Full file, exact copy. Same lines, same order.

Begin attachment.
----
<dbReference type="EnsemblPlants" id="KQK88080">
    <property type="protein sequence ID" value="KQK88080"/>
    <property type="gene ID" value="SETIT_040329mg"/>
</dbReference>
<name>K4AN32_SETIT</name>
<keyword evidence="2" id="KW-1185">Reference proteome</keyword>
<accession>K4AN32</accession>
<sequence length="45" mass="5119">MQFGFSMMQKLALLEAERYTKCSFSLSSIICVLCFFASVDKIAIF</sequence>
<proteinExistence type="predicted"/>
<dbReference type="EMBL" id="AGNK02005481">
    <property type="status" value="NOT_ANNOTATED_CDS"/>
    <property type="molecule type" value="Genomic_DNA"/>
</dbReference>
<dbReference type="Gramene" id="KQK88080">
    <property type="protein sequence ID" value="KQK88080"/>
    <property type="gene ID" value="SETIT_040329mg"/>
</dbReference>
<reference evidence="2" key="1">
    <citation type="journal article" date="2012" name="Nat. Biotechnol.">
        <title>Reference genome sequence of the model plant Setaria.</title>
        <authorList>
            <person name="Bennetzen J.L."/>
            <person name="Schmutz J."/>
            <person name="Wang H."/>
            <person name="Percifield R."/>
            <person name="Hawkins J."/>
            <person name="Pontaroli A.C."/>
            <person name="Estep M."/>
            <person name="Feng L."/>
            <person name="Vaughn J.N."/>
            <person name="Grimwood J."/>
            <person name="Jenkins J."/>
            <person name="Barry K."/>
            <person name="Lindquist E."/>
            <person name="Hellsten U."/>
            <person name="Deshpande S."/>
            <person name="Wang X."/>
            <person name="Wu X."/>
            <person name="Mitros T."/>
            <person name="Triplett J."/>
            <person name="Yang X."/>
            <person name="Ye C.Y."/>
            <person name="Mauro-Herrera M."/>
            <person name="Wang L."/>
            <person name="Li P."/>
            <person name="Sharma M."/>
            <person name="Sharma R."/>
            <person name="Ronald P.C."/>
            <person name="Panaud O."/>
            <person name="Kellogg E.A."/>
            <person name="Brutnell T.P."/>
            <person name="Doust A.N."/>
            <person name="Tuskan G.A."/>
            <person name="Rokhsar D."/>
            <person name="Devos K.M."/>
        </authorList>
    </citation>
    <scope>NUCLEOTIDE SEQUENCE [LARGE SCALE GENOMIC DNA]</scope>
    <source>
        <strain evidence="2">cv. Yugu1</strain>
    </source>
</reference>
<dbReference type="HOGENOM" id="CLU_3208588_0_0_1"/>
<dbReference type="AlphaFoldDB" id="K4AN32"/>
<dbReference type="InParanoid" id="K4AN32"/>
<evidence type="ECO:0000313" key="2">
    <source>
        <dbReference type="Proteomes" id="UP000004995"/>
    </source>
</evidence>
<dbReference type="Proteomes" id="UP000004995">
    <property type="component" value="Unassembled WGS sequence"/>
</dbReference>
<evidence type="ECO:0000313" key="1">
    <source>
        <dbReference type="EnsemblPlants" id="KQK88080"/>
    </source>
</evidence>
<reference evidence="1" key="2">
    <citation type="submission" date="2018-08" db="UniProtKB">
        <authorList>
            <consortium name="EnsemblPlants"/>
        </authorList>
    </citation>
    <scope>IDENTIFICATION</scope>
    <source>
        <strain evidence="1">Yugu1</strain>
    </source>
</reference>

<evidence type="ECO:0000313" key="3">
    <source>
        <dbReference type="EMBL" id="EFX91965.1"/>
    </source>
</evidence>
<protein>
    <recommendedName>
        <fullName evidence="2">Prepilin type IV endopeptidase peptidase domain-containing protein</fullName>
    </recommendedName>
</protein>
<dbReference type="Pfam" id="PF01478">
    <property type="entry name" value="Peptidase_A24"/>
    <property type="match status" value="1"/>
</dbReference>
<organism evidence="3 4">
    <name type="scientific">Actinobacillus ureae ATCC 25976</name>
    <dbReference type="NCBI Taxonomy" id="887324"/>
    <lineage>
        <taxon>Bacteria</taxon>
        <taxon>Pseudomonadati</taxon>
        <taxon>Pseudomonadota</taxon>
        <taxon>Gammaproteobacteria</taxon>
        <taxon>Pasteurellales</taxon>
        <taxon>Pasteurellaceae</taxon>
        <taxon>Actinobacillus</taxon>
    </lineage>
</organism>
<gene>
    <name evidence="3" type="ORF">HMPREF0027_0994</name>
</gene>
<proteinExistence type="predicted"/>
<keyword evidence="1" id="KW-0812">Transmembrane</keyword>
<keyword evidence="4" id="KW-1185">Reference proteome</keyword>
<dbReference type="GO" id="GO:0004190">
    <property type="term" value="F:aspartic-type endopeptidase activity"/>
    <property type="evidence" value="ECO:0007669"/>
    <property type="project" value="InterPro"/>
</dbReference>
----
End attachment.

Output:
<dbReference type="EnsemblPlants" id="KQK88080">
    <property type="protein sequence ID" value="KQK88080"/>
    <property type="gene ID" value="SETIT_040329mg"/>
</dbReference>
<name>K4AN32_SETIT</name>
<keyword evidence="2" id="KW-1185">Reference proteome</keyword>
<accession>K4AN32</accession>
<sequence length="45" mass="5119">MQFGFSMMQKLALLEAERYTKCSFSLSSIICVLCFFASVDKIAIF</sequence>
<proteinExistence type="predicted"/>
<dbReference type="EMBL" id="AGNK02005481">
    <property type="status" value="NOT_ANNOTATED_CDS"/>
    <property type="molecule type" value="Genomic_DNA"/>
</dbReference>
<dbReference type="Gramene" id="KQK88080">
    <property type="protein sequence ID" value="KQK88080"/>
    <property type="gene ID" value="SETIT_040329mg"/>
</dbReference>
<reference evidence="2" key="1">
    <citation type="journal article" date="2012" name="Nat. Biotechnol.">
        <title>Reference genome sequence of the model plant Setaria.</title>
        <authorList>
            <person name="Bennetzen J.L."/>
            <person name="Schmutz J."/>
            <person name="Wang H."/>
            <person name="Percifield R."/>
            <person name="Hawkins J."/>
            <person name="Pontaroli A.C."/>
            <person name="Estep M."/>
            <person name="Feng L."/>
            <person name="Vaughn J.N."/>
            <person name="Grimwood J."/>
            <person name="Jenkins J."/>
            <person name="Barry K."/>
            <person name="Lindquist E."/>
            <person name="Hellsten U."/>
            <person name="Deshpande S."/>
            <person name="Wang X."/>
            <person name="Wu X."/>
            <person name="Mitros T."/>
            <person name="Triplett J."/>
            <person name="Yang X."/>
            <person name="Ye C.Y."/>
            <person name="Mauro-Herrera M."/>
            <person name="Wang L."/>
            <person name="Li P."/>
            <person name="Sharma M."/>
            <person name="Sharma R."/>
            <person name="Ronald P.C."/>
            <person name="Panaud O."/>
            <person name="Kellogg E.A."/>
            <person name="Brutnell T.P."/>
            <person name="Doust A.N."/>
            <person name="Tuskan G.A."/>
            <person name="Rokhsar D."/>
            <person name="Devos K.M."/>
        </authorList>
    </citation>
    <scope>NUCLEOTIDE SEQUENCE [LARGE SCALE GENOMIC DNA]</scope>
    <source>
        <strain evidence="2">cv. Yugu1</strain>
    </source>
</reference>
<dbReference type="HOGENOM" id="CLU_3208588_0_0_1"/>
<dbReference type="AlphaFoldDB" id="K4AN32"/>
<dbReference type="InParanoid" id="K4AN32"/>
<evidence type="ECO:0000313" key="2">
    <source>
        <dbReference type="Proteomes" id="UP000004995"/>
    </source>
</evidence>
<dbReference type="Proteomes" id="UP000004995">
    <property type="component" value="Unassembled WGS sequence"/>
</dbReference>
<evidence type="ECO:0000313" key="1">
    <source>
        <dbReference type="EnsemblPlants" id="KQK88080"/>
    </source>
</evidence>
<reference evidence="1" key="2">
    <citation type="submission" date="2018-08" db="UniProtKB">
        <authorList>
            <consortium name="EnsemblPlants"/>
        </authorList>
    </citation>
    <scope>IDENTIFICATION</scope>
    <source>
        <strain evidence="1">Yugu1</strain>
    </source>
</reference>

<evidence type="ECO:0000313" key="3">
    <source>
        <dbReference type="EMBL" id="EFX91965.1"/>
    </source>
</evidence>
<protein>
    <recommendedName>
        <fullName evidence="2">Prepilin type IV endopeptidase peptidase domain-containing protein</fullName>
    </recommendedName>
</protein>
<dbReference type="Pfam" id="PF01478">
    <property type="entry name" value="Peptidase_A24"/>
    <property type="match status" value="1"/>
</dbReference>
<organism evidence="3 4">
    <name type="scientific">Actinobacillus ureae ATCC 25976</name>
    <dbReference type="NCBI Taxonomy" id="887324"/>
    <lineage>
        <taxon>Bacteria</taxon>
        <taxon>Pseudomonadati</taxon>
        <taxon>Pseudomonadota</taxon>
        <taxon>Gammaproteobacteria</taxon>
        <taxon>Pasteurellales</taxon>
        <taxon>Pasteurellaceae</taxon>
        <taxon>Actinobacillus</taxon>
    </lineage>
</organism>
<gene>
    <name evidence="3" type="ORF">HMPREF0027_0994</name>
</gene>
<proteinExistence type="predicted"/>
<keyword evidence="1" id="KW-0812">Transmembrane</keyword>
<keyword evidence="4" id="KW-1185">Reference proteome</keyword>
<dbReference type="GO" id="GO:0004190">
    <property type="term" value="F:aspartic-type endopeptidase activity"/>
    <property type="evidence" value="ECO:0007669"/>
    <property type="project" value="InterPro"/>
</dbReference>